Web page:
Biggest Problem in Marriage

​I was recently asked by a St. Louis radio talk show host what I believed was the number one problem facing married couples today. Is it affairs? Is it finances? It is children or extended family? Is it pornography? Is it work schedules or home stress? What is it? While all of these are serious issues, they are all symptoms of a greater problem. I have worked with hundreds of couples through the years and I am convinced that the number one problem couples face is that they lose their loving connection.

Most of the couples and individuals that I work with tell me that at one time they had a deep loving connection with their spouse. They could talk for hours and loved spending time with one another. They had a sense that there was no problem that they could not solve as long as they were together. Most of these couples married and at first things were great. But shortly after marriage, they stopped doing many of the things that had created the initial connection. Then, as these couples focused less on each other and less on the relationship they began to drift apart.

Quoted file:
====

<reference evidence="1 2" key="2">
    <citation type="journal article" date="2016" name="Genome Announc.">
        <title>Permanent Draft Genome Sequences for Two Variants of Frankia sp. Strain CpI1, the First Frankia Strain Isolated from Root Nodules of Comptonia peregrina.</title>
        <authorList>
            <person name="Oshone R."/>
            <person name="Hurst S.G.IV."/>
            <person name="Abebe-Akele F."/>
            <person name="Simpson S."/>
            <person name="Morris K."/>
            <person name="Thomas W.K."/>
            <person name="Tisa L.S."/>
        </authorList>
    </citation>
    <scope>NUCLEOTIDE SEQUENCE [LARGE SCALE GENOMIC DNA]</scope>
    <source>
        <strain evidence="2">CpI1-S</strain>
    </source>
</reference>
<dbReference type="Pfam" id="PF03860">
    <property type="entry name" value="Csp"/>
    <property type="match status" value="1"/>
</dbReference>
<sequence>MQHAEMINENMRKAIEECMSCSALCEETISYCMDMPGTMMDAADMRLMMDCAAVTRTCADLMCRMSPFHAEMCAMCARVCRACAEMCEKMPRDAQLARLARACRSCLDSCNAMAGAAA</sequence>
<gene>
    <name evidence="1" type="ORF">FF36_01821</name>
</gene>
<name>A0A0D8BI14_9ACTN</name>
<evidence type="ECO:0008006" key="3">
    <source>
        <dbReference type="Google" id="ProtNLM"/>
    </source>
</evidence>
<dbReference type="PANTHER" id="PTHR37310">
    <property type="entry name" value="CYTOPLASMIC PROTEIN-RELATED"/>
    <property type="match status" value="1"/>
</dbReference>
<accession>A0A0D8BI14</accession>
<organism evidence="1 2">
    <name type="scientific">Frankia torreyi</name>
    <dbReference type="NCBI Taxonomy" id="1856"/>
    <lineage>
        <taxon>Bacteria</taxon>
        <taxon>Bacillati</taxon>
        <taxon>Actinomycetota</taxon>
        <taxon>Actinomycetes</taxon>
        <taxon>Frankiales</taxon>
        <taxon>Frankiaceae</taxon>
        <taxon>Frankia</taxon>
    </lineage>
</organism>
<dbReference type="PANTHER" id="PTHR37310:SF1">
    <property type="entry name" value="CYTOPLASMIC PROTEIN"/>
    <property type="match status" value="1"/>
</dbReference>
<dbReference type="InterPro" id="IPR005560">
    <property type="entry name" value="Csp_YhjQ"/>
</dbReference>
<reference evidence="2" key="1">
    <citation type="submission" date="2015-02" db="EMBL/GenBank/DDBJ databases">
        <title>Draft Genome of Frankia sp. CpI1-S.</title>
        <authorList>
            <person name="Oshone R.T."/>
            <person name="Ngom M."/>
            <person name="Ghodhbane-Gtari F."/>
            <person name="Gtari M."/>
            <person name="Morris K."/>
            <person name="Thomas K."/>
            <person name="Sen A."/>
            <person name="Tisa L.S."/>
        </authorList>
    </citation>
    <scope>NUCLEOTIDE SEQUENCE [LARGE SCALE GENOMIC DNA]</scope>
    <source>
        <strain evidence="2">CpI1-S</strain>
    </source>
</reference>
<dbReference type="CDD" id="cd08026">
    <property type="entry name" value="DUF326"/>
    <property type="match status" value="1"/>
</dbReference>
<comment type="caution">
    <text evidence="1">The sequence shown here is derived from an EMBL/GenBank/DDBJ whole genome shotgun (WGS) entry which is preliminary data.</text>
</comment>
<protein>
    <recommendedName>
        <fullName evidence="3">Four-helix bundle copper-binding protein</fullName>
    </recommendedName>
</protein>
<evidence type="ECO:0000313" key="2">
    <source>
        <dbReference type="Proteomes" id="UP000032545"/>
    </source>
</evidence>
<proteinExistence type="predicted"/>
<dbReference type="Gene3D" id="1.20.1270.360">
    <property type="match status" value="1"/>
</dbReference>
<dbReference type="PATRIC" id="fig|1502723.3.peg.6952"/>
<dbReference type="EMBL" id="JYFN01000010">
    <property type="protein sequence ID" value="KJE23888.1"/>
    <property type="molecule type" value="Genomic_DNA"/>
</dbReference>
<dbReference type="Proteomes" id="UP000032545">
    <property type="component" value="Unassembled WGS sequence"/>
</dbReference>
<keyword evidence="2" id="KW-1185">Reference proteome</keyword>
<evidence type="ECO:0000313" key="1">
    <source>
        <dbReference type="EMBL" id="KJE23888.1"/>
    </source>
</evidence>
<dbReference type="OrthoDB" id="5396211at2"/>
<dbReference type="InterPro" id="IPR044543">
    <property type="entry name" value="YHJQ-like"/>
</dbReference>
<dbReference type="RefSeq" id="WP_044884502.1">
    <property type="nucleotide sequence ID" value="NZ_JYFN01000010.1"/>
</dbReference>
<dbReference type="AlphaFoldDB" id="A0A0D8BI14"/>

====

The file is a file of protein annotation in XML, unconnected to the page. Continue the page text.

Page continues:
This drifting causes a loss of connection. This is usually followed by discouragement, disengagement and disillusionment. All of a sudden the problems in the relationship seem insurmountable. Instead of connecting, there is a great deal of fighting. For many, the easy solution is to divorce and start over with a new spouse. This explains why the divorce rate for second marriages is significantly higher than first marriages.

I love having the opportunity to work with the couples that say they are going to fight to save the marriage. Sometimes initially, it is only one person in the relationship who wants to save the marriage. By refocusing on connection and having a plan to move forward reconnection is established and marriages are restored. Take time out this week to check in with your spouse about your current level of connection in the marriage. Here are three questions that you might use this week in a conversation with your spouse to access your connection level.

  1. On a scale of 1 to 10 how would you rate the level of our connection or closeness? What would we have to do as a couple to improve this score?
  2. Are we doing the same things we used to do when we were dating to keep our connection strong? What activities could we reengage to revitalize our marriage? Can we start this week?
  3. What is one thing that you need from me that would help our level of connection?

If you are not satisfied with the answers to these questions, make a commitment to do something to improve the connection. You will be amazed at how quickly things can turn around.